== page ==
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Mulch

By Calvin Finch Ph.D., Guest Author

Mulch is an essential part of gardening in South Texas. There is a long list of benefits to the practice of mulching. Saving water leads the list. Mulch saves water by insulating the soil. Mulch also keeps the soil cool. The summer sun beating down on bare soil heats it to temperatures so high that root growth does not exist in the upper two inches of the soil. When we only have 4 to 6 inches of soil, we cannot afford to lose the top two inches. Organic mulches will usually not eliminate all weeds but they certainly reduce weed pressure and make them easier to remove.

The best mulch is the one that is the most available. We don’t know who ever started the rumor that pecan and oak leaves were not good for mulch because of acidity, but they were wrong. In highly alkaline soils like ours, the addition of a little acidity helps free nutrients.

It is a real tragedy to send leaves to the landfill with the garbage pick-up. We waste the organic material, pay to have them hauled away and then waste valuable landfill space.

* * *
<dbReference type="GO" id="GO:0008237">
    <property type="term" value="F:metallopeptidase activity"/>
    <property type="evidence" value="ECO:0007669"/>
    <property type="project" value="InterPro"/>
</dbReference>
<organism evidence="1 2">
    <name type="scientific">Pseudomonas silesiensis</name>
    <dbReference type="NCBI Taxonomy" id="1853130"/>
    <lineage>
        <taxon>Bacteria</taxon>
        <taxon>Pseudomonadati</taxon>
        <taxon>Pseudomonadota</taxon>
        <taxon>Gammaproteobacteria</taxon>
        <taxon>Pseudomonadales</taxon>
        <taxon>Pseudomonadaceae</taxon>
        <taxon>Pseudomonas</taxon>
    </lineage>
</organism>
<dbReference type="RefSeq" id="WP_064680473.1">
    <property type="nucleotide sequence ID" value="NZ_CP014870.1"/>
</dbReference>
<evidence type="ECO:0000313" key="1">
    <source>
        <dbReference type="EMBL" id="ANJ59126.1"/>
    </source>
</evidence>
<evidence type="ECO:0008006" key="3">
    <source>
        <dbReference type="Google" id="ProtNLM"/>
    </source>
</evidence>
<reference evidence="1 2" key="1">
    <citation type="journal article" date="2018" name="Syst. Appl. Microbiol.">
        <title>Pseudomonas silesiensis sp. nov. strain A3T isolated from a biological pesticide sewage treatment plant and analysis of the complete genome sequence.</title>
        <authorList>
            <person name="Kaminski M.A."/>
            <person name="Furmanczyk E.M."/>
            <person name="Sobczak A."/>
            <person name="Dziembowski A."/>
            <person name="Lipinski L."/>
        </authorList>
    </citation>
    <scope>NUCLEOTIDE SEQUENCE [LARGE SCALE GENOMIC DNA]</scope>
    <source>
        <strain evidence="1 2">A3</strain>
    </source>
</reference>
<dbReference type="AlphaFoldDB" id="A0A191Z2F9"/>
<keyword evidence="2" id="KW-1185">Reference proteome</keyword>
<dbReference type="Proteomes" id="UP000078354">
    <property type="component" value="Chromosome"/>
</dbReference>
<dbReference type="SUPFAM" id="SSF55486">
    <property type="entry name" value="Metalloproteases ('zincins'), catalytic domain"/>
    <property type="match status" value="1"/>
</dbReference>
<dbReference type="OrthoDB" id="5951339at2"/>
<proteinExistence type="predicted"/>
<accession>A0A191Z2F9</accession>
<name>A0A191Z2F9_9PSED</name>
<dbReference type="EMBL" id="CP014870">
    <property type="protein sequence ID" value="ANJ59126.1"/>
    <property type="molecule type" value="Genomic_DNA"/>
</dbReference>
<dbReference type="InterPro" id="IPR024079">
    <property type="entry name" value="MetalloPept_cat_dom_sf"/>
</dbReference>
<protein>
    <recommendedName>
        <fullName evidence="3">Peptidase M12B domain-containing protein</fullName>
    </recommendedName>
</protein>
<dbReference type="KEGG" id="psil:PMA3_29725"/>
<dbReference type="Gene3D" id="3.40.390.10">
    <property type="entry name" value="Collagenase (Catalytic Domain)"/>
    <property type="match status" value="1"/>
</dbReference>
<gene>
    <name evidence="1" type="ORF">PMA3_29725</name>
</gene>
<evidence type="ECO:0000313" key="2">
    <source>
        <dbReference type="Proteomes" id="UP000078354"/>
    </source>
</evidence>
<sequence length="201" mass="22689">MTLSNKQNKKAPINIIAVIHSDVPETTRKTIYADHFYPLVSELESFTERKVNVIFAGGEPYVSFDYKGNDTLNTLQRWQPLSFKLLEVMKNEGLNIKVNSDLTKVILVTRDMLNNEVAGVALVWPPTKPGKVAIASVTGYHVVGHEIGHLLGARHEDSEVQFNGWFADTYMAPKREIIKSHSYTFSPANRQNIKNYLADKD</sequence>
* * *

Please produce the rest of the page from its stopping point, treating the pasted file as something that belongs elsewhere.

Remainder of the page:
City of San Antonio residents can get inexpensive brush mulch at the 1800 Bitters Road Brush collection site. Call 311 for details on cost and availability. You have to load it yourself, but the material is excellent for placement over newly-planted tree roots and in the shrub border. Three to four inches of mulch over the roots of a newly-planted tree increased growth rate by about 40% when compared to trees in which the sod grew up to the trunk.

Calvin R. Finch is a director at Texas A&M Water Conservation and Technology Center.

Guest Author
Guest Author
Our Guest Authors are fantastic former SAWS employees, incredible interns and community leaders in the local landscaping world. They are all as passionate as we are about saving water with beautiful, diverse landscapes.
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